Both the intermediate microstructure and the final microstructure of this invention contain a minimum of two types of spatially and crystallographically distinct regions. In certain embodiments, the two regions in the intermediate structure are lower bainite (ferrite with small carbide precipitates dispersed through the bulk of the ferrite) and austenite, and in the final structure the two regions are lower bainite and martensite-austenite lath regions. In certain other embodiments, a preliminary structure is first formed prior to the bainite formation, the preliminary structure containing ferrite grains (that are carbide-free) and austenite grains (that are both martensite-free and carbide-free). This preliminary structure is then cooled to achieve first the intermediate structure (containing ferrite, lower bainite and austenite) and then the final structure. In the final structure, the carbide-free ferrite grains and the lower bainite regions are retained while the remaining martensite-free and carbide-free austenite grains are transformed into the martensite-and-retained-austenite (alternating lath and thin film) structure and grains of lower bainite.
In each of these structures, the grains, regions and different phases form a continuous mass. The individual grain size is not critical and can vary widely. For best results, the grain sizes will generally have diameters (or other characteristic linear dimension) that fall within the range of about 2 microns to about 100 microns, or preferably within the range of about 5 microns to about 30 microns. In the final structure in which the austenite grains have been converted to martensite-austenite lath structures, the martensite laths are generally from about 0.01 micron to about 0.3 micron in width, preferably from about 0.05 micron to about 0.2 micron, and the thin austenite films that separate the martensite laths are generally smaller in width than the martensite laths. The lower bainite grains can also vary widely in content relative to the austenite or martensite-austenite phase, and the relative amounts are not critical to the invention. In most cases, however, best results will be obtained when the austenite or martensite-austenite grains constitute from about 5% to about 95% of the microstructure, preferably from about 15% to about 60%, and most preferably from about 20% to about 40%. The percents in this paragraph are by volume rather than weight.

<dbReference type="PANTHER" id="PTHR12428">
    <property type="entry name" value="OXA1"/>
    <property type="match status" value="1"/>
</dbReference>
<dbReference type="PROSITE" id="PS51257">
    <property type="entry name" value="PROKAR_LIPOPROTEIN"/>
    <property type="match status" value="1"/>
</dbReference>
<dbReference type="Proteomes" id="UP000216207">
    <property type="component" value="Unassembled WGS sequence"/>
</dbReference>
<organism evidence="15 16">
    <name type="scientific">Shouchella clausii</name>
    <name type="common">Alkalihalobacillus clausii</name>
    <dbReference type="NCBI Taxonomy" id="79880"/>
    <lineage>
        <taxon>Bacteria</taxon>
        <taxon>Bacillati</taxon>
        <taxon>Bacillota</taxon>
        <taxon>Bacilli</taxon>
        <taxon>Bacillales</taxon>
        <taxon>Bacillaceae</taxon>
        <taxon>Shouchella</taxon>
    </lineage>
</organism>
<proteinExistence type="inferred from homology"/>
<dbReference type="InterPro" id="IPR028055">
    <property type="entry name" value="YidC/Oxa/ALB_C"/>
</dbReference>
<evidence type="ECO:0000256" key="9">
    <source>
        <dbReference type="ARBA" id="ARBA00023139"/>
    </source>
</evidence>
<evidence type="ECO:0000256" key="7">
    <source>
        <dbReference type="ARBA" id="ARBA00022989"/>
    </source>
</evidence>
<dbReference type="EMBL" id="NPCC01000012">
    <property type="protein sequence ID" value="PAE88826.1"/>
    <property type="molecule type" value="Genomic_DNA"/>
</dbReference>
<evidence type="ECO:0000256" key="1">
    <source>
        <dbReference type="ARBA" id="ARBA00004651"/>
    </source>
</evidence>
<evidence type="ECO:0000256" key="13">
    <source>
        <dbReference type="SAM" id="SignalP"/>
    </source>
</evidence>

While this invention extends to alloys having the microstructures described above regardless of the particular metallurgical processing steps used to achieve the microstructure, certain processing procedures are preferred. For certain microstructures, the procedures begin by combining the appropriate components needed to form an alloy of the desired composition, then homogenizing (“soaking”) the composition for a sufficient period of time and at a sufficient temperature to achieve a uniform, substantially martensite-free austenitic structure with all elements and components in solid solution. The temperature will be one that is above the austenite recrystallization temperature, which may vary with the alloy composition. In general, however, the appropriate temperature will be readily apparent to those skilled in the art. In most cases, best results will be achieved by soaking at a temperature within the range of 850° C. to 1200° C., and preferably from 900° C. to 1100° C. Rolling, forging or both are optionally performed on the alloy at this temperature.